Fatigue Crack Growth and Fracture Toughness in a Dual Phase Steel: Effect of Increasing Martensite Volume Fraction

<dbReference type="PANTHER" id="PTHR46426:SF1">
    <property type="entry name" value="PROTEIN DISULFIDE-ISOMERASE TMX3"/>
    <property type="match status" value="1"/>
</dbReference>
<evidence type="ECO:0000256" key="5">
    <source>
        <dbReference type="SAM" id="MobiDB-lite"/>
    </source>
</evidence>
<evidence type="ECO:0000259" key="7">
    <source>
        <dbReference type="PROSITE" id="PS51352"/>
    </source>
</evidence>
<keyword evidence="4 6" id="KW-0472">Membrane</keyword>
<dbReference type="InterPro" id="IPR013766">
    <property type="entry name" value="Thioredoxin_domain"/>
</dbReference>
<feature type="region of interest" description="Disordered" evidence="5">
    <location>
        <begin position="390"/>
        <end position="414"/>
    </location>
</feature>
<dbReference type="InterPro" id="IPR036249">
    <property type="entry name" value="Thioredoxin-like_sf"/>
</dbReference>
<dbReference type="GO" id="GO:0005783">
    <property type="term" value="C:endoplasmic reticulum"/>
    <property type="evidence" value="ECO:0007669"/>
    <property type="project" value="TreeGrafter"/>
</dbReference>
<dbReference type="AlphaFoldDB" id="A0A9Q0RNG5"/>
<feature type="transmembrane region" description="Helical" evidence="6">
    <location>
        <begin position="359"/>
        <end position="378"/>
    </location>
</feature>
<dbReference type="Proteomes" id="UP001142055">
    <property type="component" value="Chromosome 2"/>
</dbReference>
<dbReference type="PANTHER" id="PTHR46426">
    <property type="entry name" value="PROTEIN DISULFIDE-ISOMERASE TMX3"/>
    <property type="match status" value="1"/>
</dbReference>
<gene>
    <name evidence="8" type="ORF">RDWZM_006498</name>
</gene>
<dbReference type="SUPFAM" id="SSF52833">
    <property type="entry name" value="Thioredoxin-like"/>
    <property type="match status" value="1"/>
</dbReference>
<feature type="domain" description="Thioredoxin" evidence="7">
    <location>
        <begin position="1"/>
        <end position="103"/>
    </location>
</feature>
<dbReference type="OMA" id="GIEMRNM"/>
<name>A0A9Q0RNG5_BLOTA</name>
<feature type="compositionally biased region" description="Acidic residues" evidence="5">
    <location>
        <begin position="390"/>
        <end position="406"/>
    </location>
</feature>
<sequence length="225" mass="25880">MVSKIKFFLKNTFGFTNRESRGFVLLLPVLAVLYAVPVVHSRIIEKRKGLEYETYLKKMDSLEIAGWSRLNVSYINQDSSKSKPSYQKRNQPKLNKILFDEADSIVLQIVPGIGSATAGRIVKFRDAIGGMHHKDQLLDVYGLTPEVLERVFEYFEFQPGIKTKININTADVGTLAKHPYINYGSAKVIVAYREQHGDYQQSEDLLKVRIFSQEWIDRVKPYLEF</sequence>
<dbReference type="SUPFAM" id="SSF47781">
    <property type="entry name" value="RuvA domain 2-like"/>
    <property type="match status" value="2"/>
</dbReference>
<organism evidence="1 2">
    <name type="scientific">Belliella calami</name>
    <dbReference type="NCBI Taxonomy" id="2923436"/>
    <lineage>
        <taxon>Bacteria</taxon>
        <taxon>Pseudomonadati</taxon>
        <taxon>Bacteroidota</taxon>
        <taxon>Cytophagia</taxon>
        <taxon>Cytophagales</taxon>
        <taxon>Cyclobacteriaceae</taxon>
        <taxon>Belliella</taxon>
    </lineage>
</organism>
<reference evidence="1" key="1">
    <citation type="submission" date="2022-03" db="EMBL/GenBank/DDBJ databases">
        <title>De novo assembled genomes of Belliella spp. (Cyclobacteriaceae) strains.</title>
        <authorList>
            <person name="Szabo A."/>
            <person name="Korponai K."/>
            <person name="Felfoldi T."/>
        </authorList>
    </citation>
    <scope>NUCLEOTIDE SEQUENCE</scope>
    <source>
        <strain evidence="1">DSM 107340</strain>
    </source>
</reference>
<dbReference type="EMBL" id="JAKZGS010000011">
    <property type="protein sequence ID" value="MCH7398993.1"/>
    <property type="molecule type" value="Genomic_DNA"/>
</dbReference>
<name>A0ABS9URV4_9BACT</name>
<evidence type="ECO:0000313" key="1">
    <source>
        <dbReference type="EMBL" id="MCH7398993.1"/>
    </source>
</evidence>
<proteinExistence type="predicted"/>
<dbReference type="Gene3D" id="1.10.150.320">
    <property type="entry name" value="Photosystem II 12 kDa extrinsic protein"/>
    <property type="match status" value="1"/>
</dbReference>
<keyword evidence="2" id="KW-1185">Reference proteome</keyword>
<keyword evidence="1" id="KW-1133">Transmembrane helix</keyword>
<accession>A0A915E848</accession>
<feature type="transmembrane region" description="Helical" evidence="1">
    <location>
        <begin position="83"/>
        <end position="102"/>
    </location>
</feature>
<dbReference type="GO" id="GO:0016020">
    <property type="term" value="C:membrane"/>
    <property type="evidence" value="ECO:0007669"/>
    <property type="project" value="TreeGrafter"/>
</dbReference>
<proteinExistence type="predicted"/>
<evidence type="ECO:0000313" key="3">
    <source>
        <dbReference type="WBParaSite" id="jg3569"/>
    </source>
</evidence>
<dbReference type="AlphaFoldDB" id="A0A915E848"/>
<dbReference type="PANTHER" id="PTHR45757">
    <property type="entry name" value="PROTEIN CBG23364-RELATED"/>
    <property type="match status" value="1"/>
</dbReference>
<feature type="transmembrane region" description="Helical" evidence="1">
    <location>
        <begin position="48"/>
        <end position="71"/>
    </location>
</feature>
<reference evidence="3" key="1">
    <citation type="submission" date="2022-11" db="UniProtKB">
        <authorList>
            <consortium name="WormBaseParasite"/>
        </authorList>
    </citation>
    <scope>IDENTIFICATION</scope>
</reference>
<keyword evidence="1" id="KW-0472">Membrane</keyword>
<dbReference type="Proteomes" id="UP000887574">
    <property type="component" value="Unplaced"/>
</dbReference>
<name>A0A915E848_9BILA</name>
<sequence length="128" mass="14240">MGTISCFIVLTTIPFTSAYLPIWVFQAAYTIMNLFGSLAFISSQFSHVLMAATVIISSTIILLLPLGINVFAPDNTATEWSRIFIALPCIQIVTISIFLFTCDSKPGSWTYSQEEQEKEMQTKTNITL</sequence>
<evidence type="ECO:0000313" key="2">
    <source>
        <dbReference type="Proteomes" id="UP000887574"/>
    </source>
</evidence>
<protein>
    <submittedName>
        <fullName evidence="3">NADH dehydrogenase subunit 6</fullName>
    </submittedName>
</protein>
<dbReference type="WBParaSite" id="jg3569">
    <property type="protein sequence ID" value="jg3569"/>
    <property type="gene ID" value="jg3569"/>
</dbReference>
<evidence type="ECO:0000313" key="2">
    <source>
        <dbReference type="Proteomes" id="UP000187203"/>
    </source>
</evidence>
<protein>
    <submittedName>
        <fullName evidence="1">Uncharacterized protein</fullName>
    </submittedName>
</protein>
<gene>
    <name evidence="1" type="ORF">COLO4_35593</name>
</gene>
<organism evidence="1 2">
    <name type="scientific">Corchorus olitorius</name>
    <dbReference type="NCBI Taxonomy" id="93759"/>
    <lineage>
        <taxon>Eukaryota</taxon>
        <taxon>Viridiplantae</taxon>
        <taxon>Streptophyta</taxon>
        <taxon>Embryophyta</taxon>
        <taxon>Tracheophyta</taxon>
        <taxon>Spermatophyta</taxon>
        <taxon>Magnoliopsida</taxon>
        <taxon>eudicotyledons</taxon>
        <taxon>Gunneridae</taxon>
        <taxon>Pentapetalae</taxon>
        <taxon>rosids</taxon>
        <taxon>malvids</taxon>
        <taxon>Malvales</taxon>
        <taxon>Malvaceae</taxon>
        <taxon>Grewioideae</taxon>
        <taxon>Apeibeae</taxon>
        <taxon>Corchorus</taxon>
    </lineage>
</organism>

Crack growth resistance in dual-phase steel was studied. The dual phase steel microstructure was modified through heat treatments to increase the martensite volume fraction from 10% to 40%. The as-received and heat-treated samples were evaluated using a uniaxial tensile test, fatigue crack growth test, and fracture toughness test. Extended Finite Element Method (XFEM) was used to simulate the crack growth in compact tension test specimens. The results showed that an increase in martensite volume fraction is an effective way to increase the fracture resistance under different load conditions, quasistatics and dynamic, increasing the fracture toughness, tensile strength and fatigue resistance of the heat-treated material. Presence of a highest content of martensite results in formation of an important number of secondary cracks during the fatigue crack growth, which slow down the crack propagation. Moreover, martensite generates a crack closure over the crack tip, making the propagation difficult due to the irregularities caused by the crack growth on the martensite. Finally, the computational load-displacement curves are in good agreement with the experimental data.
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